Ri-ma is an exceptional Toon Link player hailing from Kyushu. He has to travel a ways even to compete in Kansai events. But clearly this man has already learned the Ballad of Gales, or else public transportation doesn't bother him much. He's been travelling a lot recently, and it's been paying off in terms of improvement. In fact, he has recently taken a set from 9B. While he is not the first Toon Link to do so, he is the first to beat his Bayonetta. Going forward he'll yet again be looking to upset much more than the local weather conditions.
You3 is one of the strongest Duck Hunt players in the world (and easily the best in West Japan). He has historically performed very well, and has even made top 8 at previous Sumabato events. However, he hasn't done particularly well at the two most recent ones; 17th and 33rd place seem quite a ways below his maximum potential. It'll be interesting to see how he has adjusted his playstyle in light of both his recent struggles and changes to the game. Fans should not lose hope; it is unlikely that the Duck Hunt Dynasty has come to a close.
Kie's placings have also been lower than usual as of late. For this he can be partially forgiven; his Hirosuma bracket was incredibly hard, and he ended up losing to two of Japan's best Mario players with only 17th place to show for it. His bracket at Sumabato 8 was hardly any easier; he had to beat Kamemushi and Paseriman just to make it to Quarterfinals. But with the competition getting tougher and tougher, ordeals like these are to be expected. Kie will have to turnip in top form if he wants to taste victory again.
FILIP is another strong Kyushu player determined to make the most out of travelling. His results have also noticeably improved as a result. He notably outplaced Ron (the undisputed ruler of the Japanese Wi-Fi ladder) at Hirosuma 3, though he eventually lost to the same two players who took him out. He has multiple wins against players like Kie and Shimitake (who undoubtedly don't look forward to playing him so early in bracket). We've recently seen just how dangerous Mario can be in patch 1.1.5; FILIP wants to show you even more of his potential.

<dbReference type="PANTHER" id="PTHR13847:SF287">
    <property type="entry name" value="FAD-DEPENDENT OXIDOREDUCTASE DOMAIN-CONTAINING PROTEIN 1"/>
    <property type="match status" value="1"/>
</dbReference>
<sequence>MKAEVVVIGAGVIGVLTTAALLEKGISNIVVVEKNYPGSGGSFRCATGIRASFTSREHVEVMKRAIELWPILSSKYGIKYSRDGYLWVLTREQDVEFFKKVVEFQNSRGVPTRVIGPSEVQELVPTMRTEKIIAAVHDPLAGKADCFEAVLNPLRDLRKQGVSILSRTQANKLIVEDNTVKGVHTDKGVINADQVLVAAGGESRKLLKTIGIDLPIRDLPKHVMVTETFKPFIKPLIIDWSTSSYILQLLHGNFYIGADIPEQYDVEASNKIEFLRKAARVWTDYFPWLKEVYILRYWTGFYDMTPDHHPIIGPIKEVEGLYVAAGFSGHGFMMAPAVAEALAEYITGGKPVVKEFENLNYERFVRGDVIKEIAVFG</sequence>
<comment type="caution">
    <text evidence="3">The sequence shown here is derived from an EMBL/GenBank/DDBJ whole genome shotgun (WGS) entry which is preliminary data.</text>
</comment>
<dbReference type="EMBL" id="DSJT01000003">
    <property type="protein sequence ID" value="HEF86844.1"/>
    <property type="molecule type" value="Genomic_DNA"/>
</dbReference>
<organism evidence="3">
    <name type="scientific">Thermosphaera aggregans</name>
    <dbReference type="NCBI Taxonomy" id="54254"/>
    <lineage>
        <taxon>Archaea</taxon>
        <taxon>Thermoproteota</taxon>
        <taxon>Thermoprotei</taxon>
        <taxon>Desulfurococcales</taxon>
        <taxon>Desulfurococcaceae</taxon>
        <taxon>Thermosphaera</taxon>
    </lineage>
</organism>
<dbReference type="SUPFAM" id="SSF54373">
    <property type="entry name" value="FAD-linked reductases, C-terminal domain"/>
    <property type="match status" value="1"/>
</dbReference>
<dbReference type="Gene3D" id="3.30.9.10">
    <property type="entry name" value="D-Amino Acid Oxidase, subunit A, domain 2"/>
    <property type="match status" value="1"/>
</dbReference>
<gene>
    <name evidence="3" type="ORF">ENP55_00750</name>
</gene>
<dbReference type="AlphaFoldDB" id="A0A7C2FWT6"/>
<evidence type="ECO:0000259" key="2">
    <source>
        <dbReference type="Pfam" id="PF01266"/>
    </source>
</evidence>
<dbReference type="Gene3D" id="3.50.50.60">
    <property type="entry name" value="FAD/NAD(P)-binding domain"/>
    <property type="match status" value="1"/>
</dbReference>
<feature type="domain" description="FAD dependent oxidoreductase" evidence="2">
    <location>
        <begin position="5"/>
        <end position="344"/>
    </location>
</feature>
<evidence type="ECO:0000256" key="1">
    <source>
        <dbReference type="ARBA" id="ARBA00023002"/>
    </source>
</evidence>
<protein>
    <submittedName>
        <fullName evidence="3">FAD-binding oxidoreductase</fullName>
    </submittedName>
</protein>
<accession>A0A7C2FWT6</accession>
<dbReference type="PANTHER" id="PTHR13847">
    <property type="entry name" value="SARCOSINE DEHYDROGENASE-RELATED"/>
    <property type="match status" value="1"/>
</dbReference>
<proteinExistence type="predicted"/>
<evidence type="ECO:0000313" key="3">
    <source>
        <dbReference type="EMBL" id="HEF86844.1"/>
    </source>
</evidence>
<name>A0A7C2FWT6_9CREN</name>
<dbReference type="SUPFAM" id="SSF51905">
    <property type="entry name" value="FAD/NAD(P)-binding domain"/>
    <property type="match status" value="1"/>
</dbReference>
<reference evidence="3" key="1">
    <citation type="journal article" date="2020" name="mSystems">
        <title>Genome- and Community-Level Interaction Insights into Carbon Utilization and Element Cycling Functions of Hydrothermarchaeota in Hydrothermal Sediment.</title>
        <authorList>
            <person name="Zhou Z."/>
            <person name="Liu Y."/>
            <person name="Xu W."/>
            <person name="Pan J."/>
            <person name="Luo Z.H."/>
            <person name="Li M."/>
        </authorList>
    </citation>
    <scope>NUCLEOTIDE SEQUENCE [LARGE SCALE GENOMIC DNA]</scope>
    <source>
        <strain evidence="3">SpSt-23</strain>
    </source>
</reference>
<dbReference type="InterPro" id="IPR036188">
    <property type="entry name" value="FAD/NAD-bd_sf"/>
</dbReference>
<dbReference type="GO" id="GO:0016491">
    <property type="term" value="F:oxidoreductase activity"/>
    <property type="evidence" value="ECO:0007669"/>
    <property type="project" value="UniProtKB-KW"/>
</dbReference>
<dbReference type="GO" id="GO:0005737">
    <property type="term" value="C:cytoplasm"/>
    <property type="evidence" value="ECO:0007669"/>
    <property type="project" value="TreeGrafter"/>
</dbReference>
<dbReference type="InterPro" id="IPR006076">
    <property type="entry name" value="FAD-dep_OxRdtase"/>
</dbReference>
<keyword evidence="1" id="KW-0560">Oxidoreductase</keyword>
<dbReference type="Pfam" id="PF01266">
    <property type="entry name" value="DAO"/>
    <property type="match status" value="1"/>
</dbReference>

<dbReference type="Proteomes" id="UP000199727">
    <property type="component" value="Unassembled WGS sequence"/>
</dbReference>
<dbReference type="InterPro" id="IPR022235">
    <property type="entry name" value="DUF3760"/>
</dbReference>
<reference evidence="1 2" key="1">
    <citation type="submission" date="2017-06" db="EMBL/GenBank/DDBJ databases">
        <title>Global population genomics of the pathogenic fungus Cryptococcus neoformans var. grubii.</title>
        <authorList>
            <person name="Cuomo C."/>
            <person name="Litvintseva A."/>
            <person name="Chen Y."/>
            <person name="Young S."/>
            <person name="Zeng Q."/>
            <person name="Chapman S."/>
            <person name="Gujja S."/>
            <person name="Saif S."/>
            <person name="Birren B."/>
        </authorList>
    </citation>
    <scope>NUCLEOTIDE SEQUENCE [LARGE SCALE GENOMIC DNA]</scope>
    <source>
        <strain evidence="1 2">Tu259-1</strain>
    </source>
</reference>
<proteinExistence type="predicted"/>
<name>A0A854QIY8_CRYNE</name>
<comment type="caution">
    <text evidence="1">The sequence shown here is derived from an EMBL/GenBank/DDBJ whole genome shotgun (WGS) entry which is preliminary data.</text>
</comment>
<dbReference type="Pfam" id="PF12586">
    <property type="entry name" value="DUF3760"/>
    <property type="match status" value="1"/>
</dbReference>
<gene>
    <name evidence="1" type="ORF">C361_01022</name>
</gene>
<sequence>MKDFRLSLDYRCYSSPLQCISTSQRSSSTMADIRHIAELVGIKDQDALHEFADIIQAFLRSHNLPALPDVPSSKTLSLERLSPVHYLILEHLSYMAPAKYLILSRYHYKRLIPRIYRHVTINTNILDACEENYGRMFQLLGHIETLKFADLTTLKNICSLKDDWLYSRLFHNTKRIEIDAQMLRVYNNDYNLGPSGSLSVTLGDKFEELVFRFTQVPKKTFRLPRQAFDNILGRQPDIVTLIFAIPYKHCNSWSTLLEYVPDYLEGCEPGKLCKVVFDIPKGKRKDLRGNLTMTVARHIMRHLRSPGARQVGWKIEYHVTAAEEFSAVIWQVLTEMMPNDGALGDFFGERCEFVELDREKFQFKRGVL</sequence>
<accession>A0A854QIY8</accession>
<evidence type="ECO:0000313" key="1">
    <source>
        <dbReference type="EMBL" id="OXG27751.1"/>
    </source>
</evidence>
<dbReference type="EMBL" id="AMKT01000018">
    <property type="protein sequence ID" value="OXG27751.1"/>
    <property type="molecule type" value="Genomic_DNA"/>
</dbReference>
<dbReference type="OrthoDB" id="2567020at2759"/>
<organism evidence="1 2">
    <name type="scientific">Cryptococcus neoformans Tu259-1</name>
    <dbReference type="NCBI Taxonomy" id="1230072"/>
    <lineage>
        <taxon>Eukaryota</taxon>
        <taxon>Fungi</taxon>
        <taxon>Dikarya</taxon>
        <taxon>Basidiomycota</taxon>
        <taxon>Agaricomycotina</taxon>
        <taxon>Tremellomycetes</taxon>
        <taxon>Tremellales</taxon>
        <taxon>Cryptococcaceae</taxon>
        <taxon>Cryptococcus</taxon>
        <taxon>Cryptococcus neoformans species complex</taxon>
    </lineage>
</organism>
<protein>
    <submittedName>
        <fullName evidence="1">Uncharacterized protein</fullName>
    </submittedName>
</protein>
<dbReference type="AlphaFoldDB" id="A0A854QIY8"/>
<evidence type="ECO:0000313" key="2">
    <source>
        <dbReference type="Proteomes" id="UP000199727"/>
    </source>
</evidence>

SHIG | Shimitake is a very talented, yet inconsistent, threat at Japanese tournaments. One month he'll make top 8 winners side at a large Sumabato event, and the next he'll finish dead last at a smaller Karisuma tournament. His peak performances will shock you, but then you'll find yourself jolted back to reality shortly thereafter. It's almost as if he's trying to ruin your bracket predictions.
RIN got himself into shape over the winter and managed to do quite well at Genesis 3. The effects of his conditioning seem to have carried him at least partway through the spring season, as he did quite well at Sumabato 7. The previous Sumabato saw him floundering a bit, but as we've seen recently even the best players struggle to maintain consistency. RIN will be looking to make up for that lackluster performance by attaining a new PR.
There were rumors on Twitter that Tea had switched mains, but it seems they were false. He is as dedicated to Pac-Man as ever, and is still looking to match his incredible performance at the Sumabato NicoNico qualifiers a few months ago. He cut Nasubi's run short at Sumabato 7, but then he himself fell to Shogun before top 16. It seems that the key to regaining his success is...well, actually it might just be a key.
HIKARU nearly made top 8 at Sumabato 7, and more recently made it to Winners Semifinals at Karisuma 6. The latter run was especially impressive, as it featured wins against ikep (Bayonetta) and Sigma (Toon Link). At this point he appears to be Japan's best player of two different heavyweight characters. Not many people can they've accomplished something like that.
Fuwa mained Villager for a good portion of Smash 4's life so far, but the recent buffs to Marth seem to have converted her back to her old Brawl main. Both her and her longtime teammate Earth have been getting good mileage out of the Fire Emblem series as of late. After losing to him at Karisuma, she managed to cut the tournament lives of Sigma and Kie short on her way to 5th place. Hopefully this represents a consistent new level of performance for her.
Nojinko rounds out the Fire Emblem squadron for Sumabato 9. He's yet to have any remarkable breakout performance with Ike, but he's still the most notable representative of his character that Japan has. With Ike seemingly getting more dangerous each new patch even as other characters get toned down, it seems likely that he will upset someone's predictions soon. Then perhaps Ike will move up on the Japanese tier list, and the rest of the world can finally stop fearing more buffs.
A special thanks to @Vayseth and @Jucchan for help with this article. Don't forget the event takes place Saturday, April 9th, with the stream beginning at around 7pm Pacific/10pm Eastern time to be provided by SHI-Gaming. Excited to see Sumabato 9? Sound off in the comments below and don't forget to tune in!